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27 August 1999 Characterizing the illumination in an automated visual inspection work cell
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It is common practice to begin the design of an illumination-viewing sub-system for Machine Vision by experimentation: simply maneuvering the lamps and camera around until a high-contrast image has been obtained. There then follows the process of duplicating that lighting pattern in a rugged, well-engineered rig that will with- stand the rigours of the factory floor. This requires careful measurement, to obtain the same illumination angles. Two alternative approaches are suggested in this paper. In the first, an image is created in a hemispherical mirror, so that the lights appear as bright spots. By measuring the positions of these spots, the geometry of a lighting rig can be determined very quickly and easily. In the second approach, a video camera fitted with a fish-eye lens can be used to obtain a map that is then analyzed in a similar way. A third technique is described for characterizing the lighting when a large, diffusely reflecting object is to be examined. This is also able to provide sufficient data to enable a lighting pattern to be duplicated.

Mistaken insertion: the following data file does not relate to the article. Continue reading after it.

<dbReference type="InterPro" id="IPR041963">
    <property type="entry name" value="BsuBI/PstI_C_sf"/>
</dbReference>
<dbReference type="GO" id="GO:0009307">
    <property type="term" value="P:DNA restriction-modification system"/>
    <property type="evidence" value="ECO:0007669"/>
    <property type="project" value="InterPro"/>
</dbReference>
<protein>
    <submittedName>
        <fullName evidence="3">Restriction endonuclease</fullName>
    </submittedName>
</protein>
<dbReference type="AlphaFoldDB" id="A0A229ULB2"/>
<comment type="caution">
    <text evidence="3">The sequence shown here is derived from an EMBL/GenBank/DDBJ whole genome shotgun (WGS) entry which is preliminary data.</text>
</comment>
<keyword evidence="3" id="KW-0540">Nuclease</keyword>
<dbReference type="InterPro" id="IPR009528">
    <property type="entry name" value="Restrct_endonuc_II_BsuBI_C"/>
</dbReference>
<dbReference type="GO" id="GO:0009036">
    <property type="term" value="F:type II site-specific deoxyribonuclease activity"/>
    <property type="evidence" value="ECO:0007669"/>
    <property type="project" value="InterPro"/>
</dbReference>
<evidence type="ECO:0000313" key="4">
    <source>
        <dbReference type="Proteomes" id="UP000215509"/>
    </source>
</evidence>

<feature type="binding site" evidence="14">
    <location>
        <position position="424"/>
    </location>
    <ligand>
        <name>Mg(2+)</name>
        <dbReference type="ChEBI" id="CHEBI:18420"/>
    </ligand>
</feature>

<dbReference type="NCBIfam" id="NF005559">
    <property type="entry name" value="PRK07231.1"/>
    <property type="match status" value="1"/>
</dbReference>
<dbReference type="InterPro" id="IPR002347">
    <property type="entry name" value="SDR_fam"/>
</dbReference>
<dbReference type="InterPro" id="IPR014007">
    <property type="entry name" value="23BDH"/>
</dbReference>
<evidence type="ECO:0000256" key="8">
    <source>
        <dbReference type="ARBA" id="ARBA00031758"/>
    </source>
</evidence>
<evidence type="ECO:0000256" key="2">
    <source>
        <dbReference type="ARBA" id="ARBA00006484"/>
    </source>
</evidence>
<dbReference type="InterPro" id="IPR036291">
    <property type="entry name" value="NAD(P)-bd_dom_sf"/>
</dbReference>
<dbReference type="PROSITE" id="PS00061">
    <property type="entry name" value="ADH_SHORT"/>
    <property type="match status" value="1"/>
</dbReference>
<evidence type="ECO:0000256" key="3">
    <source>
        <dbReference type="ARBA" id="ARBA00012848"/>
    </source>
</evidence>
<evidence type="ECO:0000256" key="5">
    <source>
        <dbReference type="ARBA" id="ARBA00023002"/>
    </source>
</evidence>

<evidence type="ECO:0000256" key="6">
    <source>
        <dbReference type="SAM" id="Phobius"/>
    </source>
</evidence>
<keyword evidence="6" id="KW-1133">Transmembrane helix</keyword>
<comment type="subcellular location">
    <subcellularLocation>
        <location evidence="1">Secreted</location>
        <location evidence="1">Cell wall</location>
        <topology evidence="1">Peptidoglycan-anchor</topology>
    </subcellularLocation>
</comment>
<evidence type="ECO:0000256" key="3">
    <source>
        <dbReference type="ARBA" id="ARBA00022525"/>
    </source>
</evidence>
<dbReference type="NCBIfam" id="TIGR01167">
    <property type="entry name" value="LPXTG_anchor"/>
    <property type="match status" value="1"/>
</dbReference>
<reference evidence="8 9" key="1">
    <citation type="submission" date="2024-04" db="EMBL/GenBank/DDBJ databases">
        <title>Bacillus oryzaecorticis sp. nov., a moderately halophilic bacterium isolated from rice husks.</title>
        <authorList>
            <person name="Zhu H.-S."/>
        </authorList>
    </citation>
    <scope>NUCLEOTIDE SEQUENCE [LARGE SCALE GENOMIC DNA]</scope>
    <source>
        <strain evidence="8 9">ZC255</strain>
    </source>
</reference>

© (1999) COPYRIGHT Society of Photo-Optical Instrumentation Engineers (SPIE). Downloading of the abstract is permitted for personal use only.
Bruce G. Batchelor "Characterizing the illumination in an automated visual inspection work cell", Proc. SPIE 3836, Machine Vision Systems for Inspection and Metrology VIII, (27 August 1999);


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